It’s important to get longitudinal as well, Gurung said. “There is very little longitudinal research on learning in real-world settings,” though there are some exceptions, including a recent study that tracked what college seniors remembered from a freshman-year introductory psychology course (Hard et al., 2019). “It’s the first study I’ve seen where the same group of students are actually followed up on many years later.” (For the record, psychology majors scored 81% on a 16-item quiz, compared to 69% among nonmajors.) 

“There’s a big difference between learning and performance,” Gurung continued. “We’ve got to do a better job of measuring learning” over the long term, as compared to the performance students can achieve by cramming for an exam, for example. Promising practices include focusing on common integrative themes in psychology and exposing students to different study techniques—and having them write essays about them (Brown-Kramer, 2021).  

Looking to the future of SoTL, Gurung underscored the importance of integrating and learning from other disciplines. “We’ve got to take off the blinders,” he said, pointing to the model of Raechel Soicher, who received Oregon State University’s first PhD in applied cognition. “For all practical purposes, Dr. Soicher is probably the first SoTL PhD.”   

Gurung also noted the importance of identifying bottlenecks in learning (see Gurung & Landrum, 2013)—essentially, difficult topics “where, if a student doesn’t get it, they don’t get anything that follows behind it.” Greater study of mediators (e.g., self-efficacy) and moderators of learning will be instructive, as well as more multisite research, he said. “Yes, something might work in our classroom, but will it work in any classroom? Why not? What are the limiting factors?” He and Kathleen Burns explored this in a study of the interaction between two well-known and efficient teaching strategies—retrieval practice and spacing—across nine different universities (Gurung & Burns, 2019).  

Finally, Gurung called upon psychology instructors to avoid the “file drawer” problem, when well-designed research is never shared because it shows a null effect or has some other limitation that makes it seem unlikely to be published. Two options for publishing this research, and potentially inspiring more research on similar topics, are the “virtual file drawer” categories for submissions to both Teaching of Psychology and Scholarship of Teaching and Learning in Psychology. He also encouraged use of an Oregon State University project—which received initial funding from an APS Teaching Grant—that serves as a hub for pedagogical research. Available at hippr.oregonstate.edu, it connects researchers to potential collaborators, participant pools, and more. 

“Work with others to get it done,” Gurung said. “It is exciting that so many of us from so many different areas—cognitive, social, educational, developmental, experimental psychologists—are getting together to study that common goal, teaching and learning.”

References and selected reading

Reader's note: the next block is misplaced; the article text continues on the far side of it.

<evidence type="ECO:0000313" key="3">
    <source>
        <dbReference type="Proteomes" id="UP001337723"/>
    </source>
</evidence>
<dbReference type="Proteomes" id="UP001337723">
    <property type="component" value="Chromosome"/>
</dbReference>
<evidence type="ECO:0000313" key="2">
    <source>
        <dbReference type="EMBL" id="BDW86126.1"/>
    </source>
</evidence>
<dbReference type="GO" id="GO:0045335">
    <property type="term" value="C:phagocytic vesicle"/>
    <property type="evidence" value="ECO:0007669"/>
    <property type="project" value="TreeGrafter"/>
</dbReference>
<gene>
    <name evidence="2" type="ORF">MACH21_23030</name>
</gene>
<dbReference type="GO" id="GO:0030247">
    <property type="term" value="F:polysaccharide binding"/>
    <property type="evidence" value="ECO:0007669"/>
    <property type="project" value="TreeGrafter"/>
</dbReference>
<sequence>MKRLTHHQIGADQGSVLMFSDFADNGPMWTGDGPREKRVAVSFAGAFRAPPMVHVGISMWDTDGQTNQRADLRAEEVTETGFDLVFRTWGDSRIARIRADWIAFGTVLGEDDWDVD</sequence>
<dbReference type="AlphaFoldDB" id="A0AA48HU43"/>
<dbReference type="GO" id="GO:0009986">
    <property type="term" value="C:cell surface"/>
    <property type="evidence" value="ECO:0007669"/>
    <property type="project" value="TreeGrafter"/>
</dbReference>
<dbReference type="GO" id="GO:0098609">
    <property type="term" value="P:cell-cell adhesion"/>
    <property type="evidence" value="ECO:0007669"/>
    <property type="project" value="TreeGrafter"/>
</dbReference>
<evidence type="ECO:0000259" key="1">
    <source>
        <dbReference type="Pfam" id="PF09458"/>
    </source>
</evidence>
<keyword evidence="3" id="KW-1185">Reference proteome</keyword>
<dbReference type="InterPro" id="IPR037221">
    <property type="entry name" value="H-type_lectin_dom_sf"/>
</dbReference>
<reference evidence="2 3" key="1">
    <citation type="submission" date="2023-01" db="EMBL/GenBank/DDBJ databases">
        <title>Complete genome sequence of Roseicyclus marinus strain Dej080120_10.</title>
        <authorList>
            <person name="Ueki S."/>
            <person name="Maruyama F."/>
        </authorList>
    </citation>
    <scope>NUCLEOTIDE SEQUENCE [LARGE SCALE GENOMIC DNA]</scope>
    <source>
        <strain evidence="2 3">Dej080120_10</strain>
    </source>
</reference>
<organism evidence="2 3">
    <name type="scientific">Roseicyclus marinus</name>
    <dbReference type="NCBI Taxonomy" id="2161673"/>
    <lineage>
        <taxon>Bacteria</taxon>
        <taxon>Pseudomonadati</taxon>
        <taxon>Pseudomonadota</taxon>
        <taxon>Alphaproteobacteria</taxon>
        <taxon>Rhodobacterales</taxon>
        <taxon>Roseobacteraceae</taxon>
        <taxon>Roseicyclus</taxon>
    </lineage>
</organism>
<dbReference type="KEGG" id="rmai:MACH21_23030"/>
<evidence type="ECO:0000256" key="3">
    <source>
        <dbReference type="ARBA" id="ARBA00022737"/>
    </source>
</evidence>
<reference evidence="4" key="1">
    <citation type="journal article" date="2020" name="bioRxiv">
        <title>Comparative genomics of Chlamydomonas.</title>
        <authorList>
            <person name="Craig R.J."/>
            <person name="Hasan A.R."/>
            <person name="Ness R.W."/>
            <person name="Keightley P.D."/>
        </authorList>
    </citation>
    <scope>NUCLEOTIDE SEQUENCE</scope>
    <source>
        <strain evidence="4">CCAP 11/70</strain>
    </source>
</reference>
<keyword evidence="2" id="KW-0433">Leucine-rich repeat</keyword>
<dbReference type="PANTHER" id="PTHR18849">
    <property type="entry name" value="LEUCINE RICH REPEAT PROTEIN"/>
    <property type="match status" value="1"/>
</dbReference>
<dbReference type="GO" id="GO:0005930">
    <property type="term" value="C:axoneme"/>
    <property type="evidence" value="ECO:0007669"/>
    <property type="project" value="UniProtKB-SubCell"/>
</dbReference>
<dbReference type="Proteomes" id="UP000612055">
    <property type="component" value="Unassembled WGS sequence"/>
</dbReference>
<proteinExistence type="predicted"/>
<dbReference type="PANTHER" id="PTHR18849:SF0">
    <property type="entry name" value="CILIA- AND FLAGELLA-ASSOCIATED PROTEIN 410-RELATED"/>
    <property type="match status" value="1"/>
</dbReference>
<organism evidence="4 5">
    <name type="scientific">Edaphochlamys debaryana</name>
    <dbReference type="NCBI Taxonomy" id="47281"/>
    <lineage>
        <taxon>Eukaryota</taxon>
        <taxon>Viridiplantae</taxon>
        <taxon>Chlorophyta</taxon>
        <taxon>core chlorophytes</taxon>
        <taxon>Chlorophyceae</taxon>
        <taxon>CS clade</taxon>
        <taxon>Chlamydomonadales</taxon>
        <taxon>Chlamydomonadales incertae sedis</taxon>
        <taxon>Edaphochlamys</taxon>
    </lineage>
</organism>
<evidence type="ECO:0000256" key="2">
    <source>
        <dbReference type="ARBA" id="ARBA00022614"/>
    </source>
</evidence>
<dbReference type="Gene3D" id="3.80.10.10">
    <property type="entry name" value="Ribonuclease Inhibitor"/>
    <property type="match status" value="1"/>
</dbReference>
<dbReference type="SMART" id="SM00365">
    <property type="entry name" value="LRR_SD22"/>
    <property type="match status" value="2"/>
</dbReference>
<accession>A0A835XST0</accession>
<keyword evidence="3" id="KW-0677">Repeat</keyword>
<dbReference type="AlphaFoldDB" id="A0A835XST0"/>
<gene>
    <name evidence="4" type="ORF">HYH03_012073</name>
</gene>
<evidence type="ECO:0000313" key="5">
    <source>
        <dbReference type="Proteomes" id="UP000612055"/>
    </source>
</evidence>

Boyer, E. (1990). Scholarship reconsidered: Priorities of the professoriate. Carnegie Foundation for the Advancement of Teaching.   

Brown-Kramer, C. R. (2021). Improving students’ study habits and course performance with a “learning how to learn” assignment. Teaching of Psychology48(1), 48–54. https://doi.org/10.1177/0098628320959926  

Chew, S. L., Bartlett, R. M., Dobbins, J. E., Hammer, E. Y., Kite, M. E., Loop, T. F., Mclntyre, J. G., & Rose, K. C. (2010). A contextual approach to teaching: Bridging methods, goals, and outcomes. In D. F. Halpern (Ed.), Undergraduate education in psychology: A blueprint for the future of the discipline (pp. 95–112). American Psychological Association. https://doi-org/10.1037/12063-006  

Dehaene, S. (2020). How we learn: Why brains learn better than any machine . . . for now. Viking. 

Gurung, R. A. R., & Burns, K. C. (2019). Putting evidence-based claims to the test: A multi-site classroom study of retrieval practice and spaced practice. Applied Cognitive Psychology33(5), 732–743. https://doi.org/10.1002/acp.3507   

Gurung, R. A. R., & Landrum, R. E. (2015). Editorial. Scholarship of Teaching and Learning in Psychology, 1(1), 1–6. https://doi.org/10.1037/stl0000026 

Gurung, R. A. R., & Landrum, R. E. (2013). Bottleneck concepts in psychology: Exploratory first steps. Psychology Learning and Teaching12(3), 236–245. https://doi.org/10.2304/plat.2013.12.3.236   

Gurung, R. A. R., Richmond, A., Drouin, M., Landrum, R. E., & Christopher, A. N. (2019). The past, present, and future of scholarship of teaching and learning in psychology. Scholarship of Teaching and Learning in Psychology5(2), 97–120. https://doi-org/10.1037/stl0000143  

Hard, B. M., Lovett, J. M., & Brady, S. T. (2019). What do students remember about introductory psychology, years later? Scholarship of Teaching and Learning in Psychology5(1), 61–74. https://doi.org/10.1037/stl0000136  

James, W. (1899). Talks to teachers on psychology—and to students on some of life’s ideals. Metropolitan Books/Henry Holt and Company.  

Weinstein, Y., Sumeracki, M., & Caviglioli, O. (2018). Understanding how we learn: A visual guide. Routledge. 


APS regularly opens certain online articles for discussion on our website. Effective February 2021, you must be a logged-in APS member to post comments. By posting a comment, you agree to our Community Guidelines and the display of your profile information, including your name and affiliation. Comments will be moderated. Any opinions, findings, conclusions, or recommendations present in article comments are those of the writers and do not necessarily reflect the views of APS or the article’s author. For more information, please see our Community Guidelines.

Please login with your APS account to comment.